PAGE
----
As far as the political ruler is concerned the book justifies itself in not viewing him beyond the considerations of the Dharmasastra but the continuously changing state structures of the ancient and early medieval north India are not referred to. Considering that religion and statewere completely intertwined and to a large extent still are makes this omission problematic. The Indian political framework underwent very important changes from the early Vedic era to the Mauryan times when the state takes the shape of an empire. The political leader now becomes a full-fledged ruler from a tribal chieftain earlier. Could this have any implications for his changed ritualistic rolesboth as a ruler as well as the patron that he was? Did that in any way change or rather affect the writing and compiling of the normative dharma texts? Does the legal tradition remain untouched by these stages of such complete political change?
As late as chapter 7 the book clarifies that historicizing has not been its primary focus. However without historicizing one cannot put a religious law into the context it belongs to (not necessarily in terms of chronology). One certainly then cannot figure out why a certain text or a body of texts changes its contours over a span of time. Or as to why the essence or nature of even dharma and its components what it expected and largely professedcould undergo changes or many a times would contradict what had been already written and accepted. There are points where the dharmasastras themselves have contradictory stands pointing that they were not a cohesive body of literary texts and that it would be wrong to assume them to be. An interesting reference point could be the Arthasastra of the Mauryan period which clearly puts artha over and above both dharma and kama.
Not only were the Dharmasastras compiled over a long period of time but they were also a collective body of texts written by a host of authors in different regions too who unanimously looked up to the Vedas as their primary source. Unless the region political structure and socio-economic milieu in which a particular dharma text was compiled and codified is taken into account the context of many of the changes/ difference of opinions within the dharmasastras does not become very clear. By political structure I do not mean the rajdharma(the book mentions it is not the focus of the current study) but merely the political framework that was evolving in the Indian subcontinent while a particular dharma text was being written.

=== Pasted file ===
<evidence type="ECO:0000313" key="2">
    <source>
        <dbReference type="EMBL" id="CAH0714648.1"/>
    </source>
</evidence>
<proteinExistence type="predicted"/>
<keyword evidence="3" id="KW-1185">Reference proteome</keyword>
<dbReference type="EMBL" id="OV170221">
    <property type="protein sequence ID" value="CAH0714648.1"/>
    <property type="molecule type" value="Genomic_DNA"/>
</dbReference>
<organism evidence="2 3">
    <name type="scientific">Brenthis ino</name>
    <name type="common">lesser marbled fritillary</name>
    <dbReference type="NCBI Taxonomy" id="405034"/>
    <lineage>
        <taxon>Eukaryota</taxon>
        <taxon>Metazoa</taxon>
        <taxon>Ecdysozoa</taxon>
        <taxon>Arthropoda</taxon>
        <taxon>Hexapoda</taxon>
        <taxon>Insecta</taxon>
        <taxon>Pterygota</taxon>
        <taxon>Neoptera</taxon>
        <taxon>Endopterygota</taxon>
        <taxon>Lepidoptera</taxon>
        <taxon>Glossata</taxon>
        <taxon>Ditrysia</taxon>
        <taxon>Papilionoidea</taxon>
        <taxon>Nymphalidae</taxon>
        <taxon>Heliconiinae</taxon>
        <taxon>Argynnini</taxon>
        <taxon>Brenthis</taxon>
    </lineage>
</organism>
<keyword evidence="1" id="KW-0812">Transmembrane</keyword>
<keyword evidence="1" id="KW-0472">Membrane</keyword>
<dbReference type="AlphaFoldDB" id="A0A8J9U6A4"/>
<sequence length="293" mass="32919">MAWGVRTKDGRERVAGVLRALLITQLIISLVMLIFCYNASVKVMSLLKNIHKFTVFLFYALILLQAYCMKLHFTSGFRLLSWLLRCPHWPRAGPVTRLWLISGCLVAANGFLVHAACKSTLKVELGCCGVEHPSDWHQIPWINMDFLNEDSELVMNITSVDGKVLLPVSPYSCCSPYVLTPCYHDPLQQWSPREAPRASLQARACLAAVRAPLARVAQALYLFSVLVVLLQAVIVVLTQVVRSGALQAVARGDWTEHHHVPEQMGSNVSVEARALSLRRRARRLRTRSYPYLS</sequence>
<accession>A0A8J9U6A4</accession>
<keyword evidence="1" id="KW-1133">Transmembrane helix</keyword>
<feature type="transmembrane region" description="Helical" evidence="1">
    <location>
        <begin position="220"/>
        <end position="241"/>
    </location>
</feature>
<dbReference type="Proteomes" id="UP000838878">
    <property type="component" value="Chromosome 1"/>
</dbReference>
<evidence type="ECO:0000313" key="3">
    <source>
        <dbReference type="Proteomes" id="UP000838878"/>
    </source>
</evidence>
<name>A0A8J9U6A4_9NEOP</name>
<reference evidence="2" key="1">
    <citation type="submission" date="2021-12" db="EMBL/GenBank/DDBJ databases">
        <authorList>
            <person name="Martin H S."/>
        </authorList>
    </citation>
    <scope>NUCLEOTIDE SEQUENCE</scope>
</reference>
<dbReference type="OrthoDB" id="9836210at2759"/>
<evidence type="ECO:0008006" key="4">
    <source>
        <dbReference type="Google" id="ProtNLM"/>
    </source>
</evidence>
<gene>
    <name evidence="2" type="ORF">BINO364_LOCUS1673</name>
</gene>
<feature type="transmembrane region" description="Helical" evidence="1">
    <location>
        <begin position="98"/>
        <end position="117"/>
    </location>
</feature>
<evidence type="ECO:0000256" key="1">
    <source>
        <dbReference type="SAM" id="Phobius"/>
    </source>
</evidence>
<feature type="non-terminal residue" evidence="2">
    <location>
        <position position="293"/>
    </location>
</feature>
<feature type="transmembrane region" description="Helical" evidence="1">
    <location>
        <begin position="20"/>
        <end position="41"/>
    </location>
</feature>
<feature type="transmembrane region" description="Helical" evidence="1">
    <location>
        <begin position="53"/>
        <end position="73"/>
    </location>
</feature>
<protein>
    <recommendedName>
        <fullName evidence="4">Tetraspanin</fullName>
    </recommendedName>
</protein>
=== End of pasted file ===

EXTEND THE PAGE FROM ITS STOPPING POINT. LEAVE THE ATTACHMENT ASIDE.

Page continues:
These questions may be the queries of a student of history but the book does well to go beyond theology to look at Hindu law which has Hindu dharma law and philosophy overlapping. The book does present certain valid criticisms as well as problematizes the various components of the dharma discourse of Hinduism making it valuable reading.The underlying argument is appropriately summed up when it says Religious legal systems such as Hindu law reminds us that legal or at least law-like processes and institutions function in even the most ordinary of human contexts that law is not necessarily the sole province of the state and that law enables human flourishing as much as it constrains human vice (p. 178).
Ruchika Sharma is Assistant Professor (History) at Kamala Nehru College University of Delhi
She has recently submitted her PhD thesis titled Conjugality Concubinage and Domesticity: Native Woman and the British Male in Early Colonial Bengal at the Centre for Historical Studies in Jawaharlal Nehru University.